​AKU's first green building certification - Anosh Elavia

Anosh Elavia is the Projects Director for AKU in East Africa. The University Centre Nairobi (UCN) building received EDGE Advanced certification under his leadership and guidance. In this interview, we discuss the process of and learnings from this green building certification and his personal motivations to work for the cause. ​​​

Can you provide a little background on yourself?

I'm a civil engineer by profession and used to be partner in a construction firm. Before joining AKU in Nairobi, I worked with various AKDN agencies in different countries.

What was the process for obtaining the EDGE Advanced certification?

The UCN building was, in 2013, originally designed for the Faculty of Health and Sciences and the Doctor's Plaza. However, in 2017, when a building was required to comply with AKU’s Charter in Kenya, it was redesigned as the University Center. During all this time, EDGE was not a consideration as the AKDN Green Building Guidelines came in late 2020, when the building was almost completed.
After the building was constructed, we found that it met many of the EDGE Advanced requirements. For me it is a matter of immense pride that our internal sustainability standards were already high enough to achieve EDGE Advanced certification even post construction.

What are some of your favorite design or sustainability features of the UCN building?

This building was designed to be naturally ventilated at all times. In an urban setting, we have incorporated many landscaping features such as open terraces and planters on the 2nd floor and lush landscaping in front and back of the building to shield it from the busy access road.

The building is a joy to work in for me because there is always natural ventilation with air and light passing through the offices and corridors.

As engineers and contractors, we know that around 80% of the building life cycle cost is the operational cost. Therefore, incorporating measures which reduce operational costs and consumption of resources such as water and energy is a priority. For example, air conditioning only those spaces which you cannot naturally ventilate, reducing water consumption by installing low-flow fixtures and two-flush systems in toilets, using solar power for water heating.

What were some of the challenges and learnings by your team in obtaining the EDGE Advanced certification?

The process was not quite simple and straightforward. The whole certification process took much longer than we had originally anticipated. One major challenge was working with EDGE auditors and meeting their information and calculation requirements. Moreover, there were certain features such as open corridors for ventilation which EDGE did not consider while giving points. So, we had to request for exceptions.

One of our learnings has been that we need to incorporate all stakeholders, including the end users and all consultants on our certification requirements from the very beginning. It makes sense to have the design audited before you start construction rather than doing it later, as we did. And it's important to form a relationship with the auditors so that expectations are understood and met.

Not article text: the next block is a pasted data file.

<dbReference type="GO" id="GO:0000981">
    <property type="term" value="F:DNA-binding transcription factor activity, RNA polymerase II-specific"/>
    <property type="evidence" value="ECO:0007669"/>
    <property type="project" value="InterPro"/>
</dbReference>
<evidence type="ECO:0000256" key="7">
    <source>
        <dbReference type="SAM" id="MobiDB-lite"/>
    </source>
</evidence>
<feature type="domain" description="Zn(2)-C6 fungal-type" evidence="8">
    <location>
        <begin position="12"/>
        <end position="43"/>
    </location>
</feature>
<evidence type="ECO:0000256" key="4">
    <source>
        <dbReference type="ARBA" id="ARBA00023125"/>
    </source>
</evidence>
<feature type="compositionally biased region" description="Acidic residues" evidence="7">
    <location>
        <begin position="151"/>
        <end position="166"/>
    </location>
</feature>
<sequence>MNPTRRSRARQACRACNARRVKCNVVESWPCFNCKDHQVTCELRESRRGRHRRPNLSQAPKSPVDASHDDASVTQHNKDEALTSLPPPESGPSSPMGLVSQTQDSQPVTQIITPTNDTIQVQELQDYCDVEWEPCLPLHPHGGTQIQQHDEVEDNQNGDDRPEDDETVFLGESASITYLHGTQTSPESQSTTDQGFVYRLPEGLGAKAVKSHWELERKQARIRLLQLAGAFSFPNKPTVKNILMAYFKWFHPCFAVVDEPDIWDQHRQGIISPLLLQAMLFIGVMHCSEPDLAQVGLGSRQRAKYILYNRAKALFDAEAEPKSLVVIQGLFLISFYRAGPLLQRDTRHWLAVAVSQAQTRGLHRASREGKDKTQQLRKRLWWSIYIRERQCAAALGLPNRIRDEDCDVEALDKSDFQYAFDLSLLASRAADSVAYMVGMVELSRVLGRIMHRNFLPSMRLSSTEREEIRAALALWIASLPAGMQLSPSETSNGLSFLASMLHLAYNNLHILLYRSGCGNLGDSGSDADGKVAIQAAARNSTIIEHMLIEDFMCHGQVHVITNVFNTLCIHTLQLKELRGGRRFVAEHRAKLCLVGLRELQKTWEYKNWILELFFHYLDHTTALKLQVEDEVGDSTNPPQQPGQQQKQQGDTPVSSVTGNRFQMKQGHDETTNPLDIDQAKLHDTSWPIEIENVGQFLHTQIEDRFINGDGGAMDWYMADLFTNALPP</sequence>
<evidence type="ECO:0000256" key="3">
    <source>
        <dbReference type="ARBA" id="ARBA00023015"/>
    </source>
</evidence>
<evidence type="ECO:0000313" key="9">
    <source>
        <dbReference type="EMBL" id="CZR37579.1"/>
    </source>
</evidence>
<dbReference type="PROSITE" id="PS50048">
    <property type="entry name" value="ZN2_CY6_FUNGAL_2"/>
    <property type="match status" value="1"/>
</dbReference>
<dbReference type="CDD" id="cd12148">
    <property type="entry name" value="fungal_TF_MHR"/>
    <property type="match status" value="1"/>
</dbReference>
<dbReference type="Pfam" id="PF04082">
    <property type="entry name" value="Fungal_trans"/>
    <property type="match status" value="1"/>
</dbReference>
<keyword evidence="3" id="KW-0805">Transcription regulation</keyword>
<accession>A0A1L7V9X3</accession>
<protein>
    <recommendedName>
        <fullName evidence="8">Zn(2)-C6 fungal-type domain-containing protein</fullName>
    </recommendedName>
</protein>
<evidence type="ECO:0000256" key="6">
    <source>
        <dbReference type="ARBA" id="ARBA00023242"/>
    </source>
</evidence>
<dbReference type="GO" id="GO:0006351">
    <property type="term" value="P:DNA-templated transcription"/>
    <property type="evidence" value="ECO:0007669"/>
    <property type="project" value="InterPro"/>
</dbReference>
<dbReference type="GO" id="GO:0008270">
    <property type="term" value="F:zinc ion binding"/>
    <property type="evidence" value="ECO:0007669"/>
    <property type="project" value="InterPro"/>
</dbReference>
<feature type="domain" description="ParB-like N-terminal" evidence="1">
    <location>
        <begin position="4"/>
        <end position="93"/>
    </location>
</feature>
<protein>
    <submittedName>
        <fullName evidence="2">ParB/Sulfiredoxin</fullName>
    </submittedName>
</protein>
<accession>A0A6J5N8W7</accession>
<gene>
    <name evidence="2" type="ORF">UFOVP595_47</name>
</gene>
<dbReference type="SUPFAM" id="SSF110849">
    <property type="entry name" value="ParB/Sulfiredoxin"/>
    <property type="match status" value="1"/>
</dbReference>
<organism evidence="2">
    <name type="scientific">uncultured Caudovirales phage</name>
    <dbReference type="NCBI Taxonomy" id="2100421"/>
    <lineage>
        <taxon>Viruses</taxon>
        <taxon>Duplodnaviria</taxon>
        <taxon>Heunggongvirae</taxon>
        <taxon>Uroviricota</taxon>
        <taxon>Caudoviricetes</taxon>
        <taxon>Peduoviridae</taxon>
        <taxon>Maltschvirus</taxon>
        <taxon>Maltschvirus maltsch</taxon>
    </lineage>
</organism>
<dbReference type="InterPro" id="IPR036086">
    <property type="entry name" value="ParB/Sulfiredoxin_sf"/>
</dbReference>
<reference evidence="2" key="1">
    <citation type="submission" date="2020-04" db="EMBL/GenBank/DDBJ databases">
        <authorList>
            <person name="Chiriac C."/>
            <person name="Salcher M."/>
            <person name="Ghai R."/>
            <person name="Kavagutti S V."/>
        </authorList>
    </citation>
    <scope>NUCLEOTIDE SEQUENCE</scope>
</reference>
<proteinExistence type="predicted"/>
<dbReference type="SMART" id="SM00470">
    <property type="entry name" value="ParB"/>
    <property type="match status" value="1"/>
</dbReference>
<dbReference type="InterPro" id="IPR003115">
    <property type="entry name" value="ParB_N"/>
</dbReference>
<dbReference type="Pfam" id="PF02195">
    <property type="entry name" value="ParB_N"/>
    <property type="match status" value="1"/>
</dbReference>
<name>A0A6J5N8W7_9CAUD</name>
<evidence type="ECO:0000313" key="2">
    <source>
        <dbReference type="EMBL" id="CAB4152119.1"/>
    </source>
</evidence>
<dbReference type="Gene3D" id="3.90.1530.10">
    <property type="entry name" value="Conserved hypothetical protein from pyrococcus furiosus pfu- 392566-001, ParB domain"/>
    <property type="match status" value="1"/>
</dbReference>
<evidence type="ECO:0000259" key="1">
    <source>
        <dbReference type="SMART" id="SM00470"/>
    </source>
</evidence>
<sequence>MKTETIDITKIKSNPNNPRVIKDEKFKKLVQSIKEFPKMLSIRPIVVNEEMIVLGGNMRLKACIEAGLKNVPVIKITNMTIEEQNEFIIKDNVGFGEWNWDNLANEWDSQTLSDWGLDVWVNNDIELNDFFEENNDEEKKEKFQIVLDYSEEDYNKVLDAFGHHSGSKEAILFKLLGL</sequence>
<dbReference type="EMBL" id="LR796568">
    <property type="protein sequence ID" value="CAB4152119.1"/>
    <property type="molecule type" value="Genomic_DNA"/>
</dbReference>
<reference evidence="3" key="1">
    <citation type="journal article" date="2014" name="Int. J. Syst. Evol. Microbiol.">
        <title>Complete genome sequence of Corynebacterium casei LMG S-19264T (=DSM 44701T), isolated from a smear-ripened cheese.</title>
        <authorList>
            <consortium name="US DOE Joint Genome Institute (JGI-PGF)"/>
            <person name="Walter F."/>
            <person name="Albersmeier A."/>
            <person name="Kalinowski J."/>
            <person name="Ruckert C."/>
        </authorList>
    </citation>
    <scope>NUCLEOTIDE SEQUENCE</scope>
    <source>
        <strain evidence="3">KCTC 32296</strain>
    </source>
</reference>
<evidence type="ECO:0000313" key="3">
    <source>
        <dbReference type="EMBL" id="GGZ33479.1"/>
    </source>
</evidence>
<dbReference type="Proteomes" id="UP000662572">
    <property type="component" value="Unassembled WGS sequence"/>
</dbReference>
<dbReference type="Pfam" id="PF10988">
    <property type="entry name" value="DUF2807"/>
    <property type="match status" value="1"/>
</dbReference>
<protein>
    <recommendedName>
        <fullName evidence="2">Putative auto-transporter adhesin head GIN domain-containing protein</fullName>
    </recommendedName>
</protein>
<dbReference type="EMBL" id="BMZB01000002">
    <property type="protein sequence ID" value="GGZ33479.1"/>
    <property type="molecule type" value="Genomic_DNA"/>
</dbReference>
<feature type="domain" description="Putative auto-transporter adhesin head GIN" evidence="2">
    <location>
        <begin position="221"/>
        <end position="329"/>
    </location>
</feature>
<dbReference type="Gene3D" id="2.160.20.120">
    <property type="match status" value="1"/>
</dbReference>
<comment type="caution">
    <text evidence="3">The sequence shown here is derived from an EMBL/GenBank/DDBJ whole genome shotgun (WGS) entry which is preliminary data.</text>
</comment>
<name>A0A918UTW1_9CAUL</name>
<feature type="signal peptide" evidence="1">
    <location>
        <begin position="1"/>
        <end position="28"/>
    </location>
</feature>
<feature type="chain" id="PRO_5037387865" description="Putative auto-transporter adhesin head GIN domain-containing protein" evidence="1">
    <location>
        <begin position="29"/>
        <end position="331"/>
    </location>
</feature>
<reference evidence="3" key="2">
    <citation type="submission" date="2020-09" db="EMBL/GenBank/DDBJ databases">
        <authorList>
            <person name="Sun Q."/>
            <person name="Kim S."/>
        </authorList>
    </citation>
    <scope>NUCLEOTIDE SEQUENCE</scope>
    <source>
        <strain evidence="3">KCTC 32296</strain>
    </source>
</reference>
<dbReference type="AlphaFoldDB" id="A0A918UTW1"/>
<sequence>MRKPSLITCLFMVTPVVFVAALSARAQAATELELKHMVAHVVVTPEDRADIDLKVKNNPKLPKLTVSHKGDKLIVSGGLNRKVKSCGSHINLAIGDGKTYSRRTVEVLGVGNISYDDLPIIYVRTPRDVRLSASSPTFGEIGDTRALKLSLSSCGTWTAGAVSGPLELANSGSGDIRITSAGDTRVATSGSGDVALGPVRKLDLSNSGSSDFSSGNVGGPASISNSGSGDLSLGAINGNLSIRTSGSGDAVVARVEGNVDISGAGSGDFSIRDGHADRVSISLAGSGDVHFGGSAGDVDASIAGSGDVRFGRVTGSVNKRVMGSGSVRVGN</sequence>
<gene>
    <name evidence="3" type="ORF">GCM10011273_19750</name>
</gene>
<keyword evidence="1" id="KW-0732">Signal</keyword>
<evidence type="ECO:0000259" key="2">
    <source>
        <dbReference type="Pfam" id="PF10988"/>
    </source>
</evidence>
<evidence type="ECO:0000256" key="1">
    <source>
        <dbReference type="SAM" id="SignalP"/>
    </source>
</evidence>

What has been your biggest achievement on sustainability so far?

I think I'm generally proud of the fact that sustainability measures have now become standard operating procedures for whatever projects we design. And this is the way to go.

We are trying to see how we can continue to reduce our energy consumption and have internally set the target of making UCN a net zero building in the next few years.  

How do you build team morale and ownership around the sustainability agenda?

If you want people to take you seriously, simply practice what you preach. It starts with leading by example. That’s when they realize its benefits and adopt sustainable practices.

Tell us about some of the innovations you're bringing into your current or future work regarding sustainability.

I believe in continuing to learn. I keep reading about EDGE and other sustainability standards as well as work done by other agencies because we can continue to make incremental sustainable improvements to our designs to save resources and cost. For example, we are now adding occupancy sensors on different floors in the UCN building to further reduce energy consumption.

The Living Buildings Challenge focuses on adding positives to the construction process in addition to eliminating the negatives. There are very few Living Buildings constructed in the world (mostly in North America) but learning from them and incorporating some of the features is interesting and something I'm trying to do next.

What personally motivates or inspires you to continue this work?

I'm motivated by my kids because I want to leave behind a livable planet for them.

On people who inspire me: I must admit that's my wife. She makes sure we switch off everything when we leave the room. We recycle everything – every piece of paper is recycled, and all our wet waste goes in a vermicompost pit. If we can do that at home, then why not in our buildings? That is my main inspiration, and I keep pushing the envelope bit by bit.

What makes you hopeful about the future of sustainability at AKU and our role in promoting this agenda publicly?

I think we are seeing a sea change now even within AKU in terms of sustainability. It is no longer a buzzword people throw around. We have started practicing it, for example, we have no more plastic bottles on campus. I'm hopeful that soon living sustainably will become a part of our daily lives.

Talking about sustainability is not enough – the best way to demonstrate to people is by implementing these concepts ourselves. ​

    Anosh Elavia​​